Needless to say it was an early night for us and I think I am still recovering a bit from that day. We woke up the next day with the intention of me heading back to Donegal on the 11:20 bus that picks you up at The Rock. Well, in all my time here I’ve never seen a bus be on time, let alone early, but of course…as Greg and I approach the top of the hill to The Rock, we see the bus at the end of the road, turning and speeding out of sight. Another rainy day,
and I wasn’t haggard looking this time so people were willing to stop for us. We hitched a ride to the town centre and then I hitched another ride to a place called Killibegs where I missed the bus by 10 minutes and had to wait until 4:50 pm for the next one. But it was fine because I needed a nice sit-in and that’s exactly what I got. I went into a pub and ordered lots of tea and wrote and played music on the jukebox and chatted with Declan the bartender who incidentally had lived in Philadelphia for a little over a year back in 2004. Killibegs is a seaside town and it’s main industry is fishing. So at 1 o’clock in the afternoon on a Thursday it was completely normal (apparently) that there were 5 fisherman lined up at the bar drinking Guinness.
Well, I made it back to Donegal that night and met Nicole who is from Rochester, studying abroad in Dublin and took a day off to spend the night in Donegal. This was her first time traveling alone all semester and she didn’t like it. So we spent the night together, back at that same random pub with all the tourists. And this time, I got an eyeful. An American bus tour was there. About 30 middle-aged people from…Wilkes Barr, PA of all places! I was trying to tell myself to not be so judgemental but it was quite difficult when I asked the two women that decided to sit with us why they were wearing big, pink, fuzzy bunny ears on top their head and they told me just because they’d found them in the store. “Last night we had on santa hats, the night before we had wigs…” I mean I may sound rude here but it was just overwhelmingly stereotypical-American-in-a-foreign-country-behavior and it made me nauseous. This feeling intensified when they relentlessly yelled to the guy playing guitar to sing Danny Boy, which he several times tried to discreetly deflect this request, but eventually had to give in as they were not getting the picture. They were all nice enough people, it was just all a little comical to me.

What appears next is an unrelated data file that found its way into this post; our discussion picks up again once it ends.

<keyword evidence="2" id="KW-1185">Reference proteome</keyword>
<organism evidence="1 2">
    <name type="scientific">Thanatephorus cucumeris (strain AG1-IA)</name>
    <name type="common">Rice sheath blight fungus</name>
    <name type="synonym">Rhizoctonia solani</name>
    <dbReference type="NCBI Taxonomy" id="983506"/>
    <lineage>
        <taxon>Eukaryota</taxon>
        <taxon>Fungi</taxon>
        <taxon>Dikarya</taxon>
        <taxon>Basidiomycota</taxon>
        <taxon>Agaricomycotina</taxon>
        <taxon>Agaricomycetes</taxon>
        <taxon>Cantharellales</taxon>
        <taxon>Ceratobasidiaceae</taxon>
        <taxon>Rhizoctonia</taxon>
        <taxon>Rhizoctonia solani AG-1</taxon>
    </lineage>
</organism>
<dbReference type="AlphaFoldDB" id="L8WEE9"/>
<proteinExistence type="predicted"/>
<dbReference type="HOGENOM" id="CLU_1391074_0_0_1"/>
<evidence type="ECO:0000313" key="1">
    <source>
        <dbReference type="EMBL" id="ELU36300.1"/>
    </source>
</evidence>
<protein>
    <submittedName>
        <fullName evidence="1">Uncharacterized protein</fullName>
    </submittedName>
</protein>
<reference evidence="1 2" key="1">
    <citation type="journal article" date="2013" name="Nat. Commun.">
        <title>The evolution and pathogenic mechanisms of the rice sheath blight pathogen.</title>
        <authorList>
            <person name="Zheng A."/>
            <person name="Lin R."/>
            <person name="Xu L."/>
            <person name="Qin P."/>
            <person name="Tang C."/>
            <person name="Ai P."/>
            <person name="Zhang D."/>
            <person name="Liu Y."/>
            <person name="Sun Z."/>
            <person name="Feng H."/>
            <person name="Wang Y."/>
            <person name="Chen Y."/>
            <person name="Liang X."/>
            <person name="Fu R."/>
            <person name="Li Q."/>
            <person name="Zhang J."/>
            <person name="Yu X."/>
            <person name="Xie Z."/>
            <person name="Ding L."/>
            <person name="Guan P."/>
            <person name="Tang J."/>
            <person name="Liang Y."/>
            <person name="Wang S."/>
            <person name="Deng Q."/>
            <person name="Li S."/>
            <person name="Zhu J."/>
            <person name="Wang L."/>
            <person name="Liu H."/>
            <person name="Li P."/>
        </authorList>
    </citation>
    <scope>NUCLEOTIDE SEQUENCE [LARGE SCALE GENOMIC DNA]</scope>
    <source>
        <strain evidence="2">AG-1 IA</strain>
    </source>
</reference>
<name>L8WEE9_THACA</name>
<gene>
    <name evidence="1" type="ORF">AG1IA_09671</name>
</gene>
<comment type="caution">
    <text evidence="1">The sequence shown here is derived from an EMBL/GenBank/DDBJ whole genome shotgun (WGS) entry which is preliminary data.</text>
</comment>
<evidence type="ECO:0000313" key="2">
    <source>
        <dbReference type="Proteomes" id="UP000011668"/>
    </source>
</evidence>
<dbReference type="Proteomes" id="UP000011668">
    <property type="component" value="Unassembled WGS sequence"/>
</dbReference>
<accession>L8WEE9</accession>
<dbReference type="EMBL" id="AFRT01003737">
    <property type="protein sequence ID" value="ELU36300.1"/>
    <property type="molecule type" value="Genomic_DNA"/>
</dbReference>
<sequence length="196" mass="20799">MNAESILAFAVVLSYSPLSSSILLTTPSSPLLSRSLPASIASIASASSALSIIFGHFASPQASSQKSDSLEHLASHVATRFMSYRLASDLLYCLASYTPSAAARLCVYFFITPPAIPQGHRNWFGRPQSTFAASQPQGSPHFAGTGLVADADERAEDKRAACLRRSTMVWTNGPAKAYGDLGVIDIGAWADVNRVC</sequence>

The next morning I woke up and felt like I’d stayed in Donegal long enough and headed out to Sligo, though not before Linda only charged me for 2 and not 3 nights at the hostel, despite the fact that my stuff was sprawled across the room for 3 nights. Such kind people here!
I’m here in Harbour House Hostel in Sligo city centre and I’ve stayed the night last night and I’m leaving shortly. I told my mom on the phone that the road I walked down to get to my hostel seriously reminded me of the industrialized road close to the Chester casino…I was warned before coming here but I’m stubborn and wanted to experience it for myself. So I did. I checked in last night and almost within an hour booked my next hostel in Galway. But, I figured, I’m here, why not make the best of it and walked back down that long road to a pub called T.D.’s and proceeded to have the craic with the 5 guys in there at the time. It was a seriously fun night and as the pub got busier, a group of guys came in playing darts for money and had a pool going, you give 2 euro and pick a number space on this paper dart board. Well I was reluctant to spend my money on this, several times being asked to and declining, until one man came up and told me it was the last space on the grid and I gave in AND I won the damn 20 euro. Hahaha! I bet they were all pretty pissed about that, but I was elated to say the least. Night paid for.
As I reach the end of this waaaay shortened story of my last few days, I’m not going to mention anything about the fact that it’s November 6th and I’m going home in 4 days, because you all know that already. May or may not be my last post before then…see you on the flip side!
Sorry about the lack of photo’s guys, I’ve been slacking in my photo-taking these last few days.